A syringe was filled with a dose of the Pfizer-Biontech vaccine in Los Angeles, the United States, on 7 August 2021. (Patrick T. Fallon – AFP/Lehtikuva)


FINLAND has promised to donate approximately 3.6 million doses of coronavirus vaccines to developing countries during the course of this autumn through Covid-19 Vaccines Global Access (Covax), reports YLE.

The donation is only a drop in the ocean but important nonetheless.

“We’re striving to make progress day by day, month by month. It’s very likely that we’ll make a decision on additional donations before the end of this year because the situation here is already good,” commented Eija Limnell, a counsellor at the unit for human rights policy of the Ministry for Foreign Affairs.

Ensuring the vaccine uptake increases also in other parts of the world is extremely important because as long as the virus continues spreading somewhere, the risk of the pandemic accelerating persists. Coronavirus vaccines have thus far been distributed very unevenly between advanced and less advanced countries.

“The situation is pretty hopeless in the poorest countries, especially in Africa. Many countries can’t afford to buy vaccines themselves,” Limnell said to YLE.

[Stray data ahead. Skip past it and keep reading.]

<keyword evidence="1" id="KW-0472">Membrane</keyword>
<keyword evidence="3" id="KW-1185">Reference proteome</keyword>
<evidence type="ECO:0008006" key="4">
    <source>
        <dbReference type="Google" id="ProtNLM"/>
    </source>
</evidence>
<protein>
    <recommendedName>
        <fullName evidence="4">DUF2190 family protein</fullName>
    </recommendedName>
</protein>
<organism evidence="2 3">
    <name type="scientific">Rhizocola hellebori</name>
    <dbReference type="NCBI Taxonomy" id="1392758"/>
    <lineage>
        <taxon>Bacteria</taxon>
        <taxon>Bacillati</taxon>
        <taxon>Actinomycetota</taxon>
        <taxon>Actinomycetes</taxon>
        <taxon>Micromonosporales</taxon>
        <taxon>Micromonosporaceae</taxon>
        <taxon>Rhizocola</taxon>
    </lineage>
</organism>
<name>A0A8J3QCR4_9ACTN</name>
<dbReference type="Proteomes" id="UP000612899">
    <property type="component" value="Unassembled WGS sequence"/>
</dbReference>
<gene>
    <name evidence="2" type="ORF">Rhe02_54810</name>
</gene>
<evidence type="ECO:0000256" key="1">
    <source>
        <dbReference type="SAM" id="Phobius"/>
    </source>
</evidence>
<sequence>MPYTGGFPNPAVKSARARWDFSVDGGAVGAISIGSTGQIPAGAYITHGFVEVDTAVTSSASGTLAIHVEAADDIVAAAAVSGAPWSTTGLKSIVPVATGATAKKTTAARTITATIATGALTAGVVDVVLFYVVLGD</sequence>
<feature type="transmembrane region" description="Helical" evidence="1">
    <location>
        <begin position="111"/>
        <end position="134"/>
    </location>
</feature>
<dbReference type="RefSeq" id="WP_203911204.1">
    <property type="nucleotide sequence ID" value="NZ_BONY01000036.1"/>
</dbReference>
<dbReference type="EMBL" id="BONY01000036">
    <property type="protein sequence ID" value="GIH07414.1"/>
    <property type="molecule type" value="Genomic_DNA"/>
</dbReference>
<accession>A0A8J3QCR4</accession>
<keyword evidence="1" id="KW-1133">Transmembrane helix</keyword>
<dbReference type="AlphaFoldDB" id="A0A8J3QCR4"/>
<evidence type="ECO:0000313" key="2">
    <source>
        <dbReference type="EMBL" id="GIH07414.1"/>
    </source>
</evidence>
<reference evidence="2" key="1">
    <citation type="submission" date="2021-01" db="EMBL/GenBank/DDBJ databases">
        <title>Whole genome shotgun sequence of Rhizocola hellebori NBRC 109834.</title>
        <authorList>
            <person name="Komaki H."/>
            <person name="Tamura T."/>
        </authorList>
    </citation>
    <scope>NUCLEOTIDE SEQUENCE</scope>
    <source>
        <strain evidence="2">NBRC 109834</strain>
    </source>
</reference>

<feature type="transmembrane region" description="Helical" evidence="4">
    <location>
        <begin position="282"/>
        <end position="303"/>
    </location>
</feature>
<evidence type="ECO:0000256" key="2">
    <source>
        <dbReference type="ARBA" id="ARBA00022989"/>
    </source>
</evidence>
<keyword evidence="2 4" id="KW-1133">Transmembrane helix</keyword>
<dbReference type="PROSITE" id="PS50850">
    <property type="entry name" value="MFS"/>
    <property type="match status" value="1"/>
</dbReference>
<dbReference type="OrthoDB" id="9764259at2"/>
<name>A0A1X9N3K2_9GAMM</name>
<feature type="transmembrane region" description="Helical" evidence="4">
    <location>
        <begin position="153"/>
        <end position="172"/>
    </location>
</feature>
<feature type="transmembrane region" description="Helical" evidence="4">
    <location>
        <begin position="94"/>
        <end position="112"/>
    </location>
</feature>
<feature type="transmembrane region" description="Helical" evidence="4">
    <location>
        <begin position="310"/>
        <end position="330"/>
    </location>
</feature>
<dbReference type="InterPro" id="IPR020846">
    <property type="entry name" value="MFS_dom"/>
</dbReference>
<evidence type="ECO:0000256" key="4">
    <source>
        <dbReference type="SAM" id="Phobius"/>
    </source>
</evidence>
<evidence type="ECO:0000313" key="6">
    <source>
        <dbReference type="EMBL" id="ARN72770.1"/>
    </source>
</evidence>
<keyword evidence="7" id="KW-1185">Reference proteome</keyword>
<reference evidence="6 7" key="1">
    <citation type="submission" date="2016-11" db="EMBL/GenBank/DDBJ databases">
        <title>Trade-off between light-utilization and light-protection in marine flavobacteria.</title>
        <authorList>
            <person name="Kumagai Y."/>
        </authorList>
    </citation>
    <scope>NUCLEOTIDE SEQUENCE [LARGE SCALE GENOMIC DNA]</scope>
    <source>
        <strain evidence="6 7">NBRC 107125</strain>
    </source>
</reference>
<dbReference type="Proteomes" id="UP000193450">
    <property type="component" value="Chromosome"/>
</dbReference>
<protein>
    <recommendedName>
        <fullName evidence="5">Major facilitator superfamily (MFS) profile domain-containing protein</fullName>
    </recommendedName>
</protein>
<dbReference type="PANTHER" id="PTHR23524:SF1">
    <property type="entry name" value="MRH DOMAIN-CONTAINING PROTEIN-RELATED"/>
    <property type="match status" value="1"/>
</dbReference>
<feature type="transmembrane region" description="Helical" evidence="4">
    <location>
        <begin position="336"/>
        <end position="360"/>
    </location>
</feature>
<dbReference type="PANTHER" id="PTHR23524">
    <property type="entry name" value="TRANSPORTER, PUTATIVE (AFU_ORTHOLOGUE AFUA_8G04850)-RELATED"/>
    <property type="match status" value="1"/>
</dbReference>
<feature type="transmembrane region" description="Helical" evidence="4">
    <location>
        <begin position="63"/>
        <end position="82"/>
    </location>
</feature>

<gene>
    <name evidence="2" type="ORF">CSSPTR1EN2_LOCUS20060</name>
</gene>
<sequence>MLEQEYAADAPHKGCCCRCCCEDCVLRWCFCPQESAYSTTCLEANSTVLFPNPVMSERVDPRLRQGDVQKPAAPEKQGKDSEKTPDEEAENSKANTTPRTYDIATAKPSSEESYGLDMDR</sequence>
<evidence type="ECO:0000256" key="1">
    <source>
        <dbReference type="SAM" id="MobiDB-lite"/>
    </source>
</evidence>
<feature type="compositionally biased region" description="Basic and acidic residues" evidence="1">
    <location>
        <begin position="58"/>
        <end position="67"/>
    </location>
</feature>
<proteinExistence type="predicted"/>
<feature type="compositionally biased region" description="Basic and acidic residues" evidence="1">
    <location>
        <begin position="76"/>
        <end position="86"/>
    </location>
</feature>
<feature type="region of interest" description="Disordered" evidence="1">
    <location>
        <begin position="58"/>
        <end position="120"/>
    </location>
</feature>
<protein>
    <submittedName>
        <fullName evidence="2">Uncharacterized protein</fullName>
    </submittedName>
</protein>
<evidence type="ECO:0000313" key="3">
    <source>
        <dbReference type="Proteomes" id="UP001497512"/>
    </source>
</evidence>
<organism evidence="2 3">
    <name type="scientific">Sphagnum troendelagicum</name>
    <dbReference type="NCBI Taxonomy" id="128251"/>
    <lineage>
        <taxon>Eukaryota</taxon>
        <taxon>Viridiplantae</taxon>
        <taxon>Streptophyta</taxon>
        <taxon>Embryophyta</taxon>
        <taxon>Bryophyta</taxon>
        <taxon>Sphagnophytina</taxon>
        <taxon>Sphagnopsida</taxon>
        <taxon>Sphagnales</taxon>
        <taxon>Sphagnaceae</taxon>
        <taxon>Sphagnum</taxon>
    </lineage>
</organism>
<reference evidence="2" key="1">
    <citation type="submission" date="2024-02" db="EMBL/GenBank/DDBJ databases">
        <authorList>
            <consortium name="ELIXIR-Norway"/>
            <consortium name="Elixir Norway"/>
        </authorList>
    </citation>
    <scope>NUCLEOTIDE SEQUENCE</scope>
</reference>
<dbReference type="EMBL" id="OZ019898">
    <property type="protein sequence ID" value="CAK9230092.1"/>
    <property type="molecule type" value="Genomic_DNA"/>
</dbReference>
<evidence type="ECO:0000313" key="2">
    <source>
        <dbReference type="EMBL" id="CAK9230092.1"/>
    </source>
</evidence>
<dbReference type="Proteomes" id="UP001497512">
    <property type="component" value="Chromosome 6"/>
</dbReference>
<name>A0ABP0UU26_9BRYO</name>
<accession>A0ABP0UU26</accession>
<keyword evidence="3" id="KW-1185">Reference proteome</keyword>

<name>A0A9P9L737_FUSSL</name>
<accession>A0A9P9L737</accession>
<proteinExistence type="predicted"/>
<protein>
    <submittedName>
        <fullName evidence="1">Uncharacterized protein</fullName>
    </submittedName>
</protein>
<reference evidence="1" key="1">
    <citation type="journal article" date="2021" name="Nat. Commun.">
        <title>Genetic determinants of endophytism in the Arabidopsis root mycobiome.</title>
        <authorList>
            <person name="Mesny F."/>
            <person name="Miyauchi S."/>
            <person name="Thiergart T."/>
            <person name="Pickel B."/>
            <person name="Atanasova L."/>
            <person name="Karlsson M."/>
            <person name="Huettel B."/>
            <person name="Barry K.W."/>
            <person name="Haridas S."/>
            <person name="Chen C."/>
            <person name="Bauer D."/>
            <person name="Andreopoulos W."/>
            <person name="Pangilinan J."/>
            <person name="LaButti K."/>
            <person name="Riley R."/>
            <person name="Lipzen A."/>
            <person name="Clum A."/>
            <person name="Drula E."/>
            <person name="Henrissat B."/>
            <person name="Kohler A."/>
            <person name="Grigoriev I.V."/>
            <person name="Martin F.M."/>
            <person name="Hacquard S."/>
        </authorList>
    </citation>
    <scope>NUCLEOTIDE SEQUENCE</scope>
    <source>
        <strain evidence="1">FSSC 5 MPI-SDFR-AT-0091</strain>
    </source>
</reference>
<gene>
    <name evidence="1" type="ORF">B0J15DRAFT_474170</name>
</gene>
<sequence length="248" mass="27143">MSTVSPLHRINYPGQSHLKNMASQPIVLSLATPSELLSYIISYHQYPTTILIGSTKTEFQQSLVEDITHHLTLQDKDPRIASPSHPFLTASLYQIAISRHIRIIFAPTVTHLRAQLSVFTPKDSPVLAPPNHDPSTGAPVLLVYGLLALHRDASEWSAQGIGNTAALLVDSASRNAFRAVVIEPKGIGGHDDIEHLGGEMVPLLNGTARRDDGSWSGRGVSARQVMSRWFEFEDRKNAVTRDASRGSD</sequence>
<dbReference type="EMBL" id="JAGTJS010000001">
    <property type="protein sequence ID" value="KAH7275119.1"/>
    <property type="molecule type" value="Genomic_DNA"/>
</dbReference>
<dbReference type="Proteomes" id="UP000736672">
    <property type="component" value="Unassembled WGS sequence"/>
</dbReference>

Meri Koivusalo, a professor of international health policy at Tampere University, reminded in an interview with the public broadcasting company that the pandemic affects all of humanity. Because it is a common threat, it necessitates a common response.

The UN High Commissioner for Human Rights has estimated that the unequal distribution and, specifically, the hoarding of vaccine doses constitutes a violation of international rights.

“Every person has the right to health. If the vaccines are distributed very unevenly and some countries hoard them, it denies other countries the right to safeguard the health of their citizens in a way,” explained Koivusalo.

Covax was established with the primary goal of increasing the vaccine uptake to a minimum of 20 per cent in all countries of the world, initially to protect health care professionals and people who are at the highest risk of becoming seriously sick because of an underlying health condition. The donated vaccines are supplied to the 92 target countries directly from the manufacturing facilities.

The donations will have no impact on the pace of vaccinations in Finland, according to YLE. The country is in possession of surplus doses because of the procurement commitments made in the early phases of the pandemic by the EU.

Finland has additionally pledged 10 million euros to support Gavi, the Vaccine Alliance. The global health partnership is capable of acquiring vaccines at reasonable prices from manufacturers and donating them to less advanced countries.

Aleksi Teivainen – HT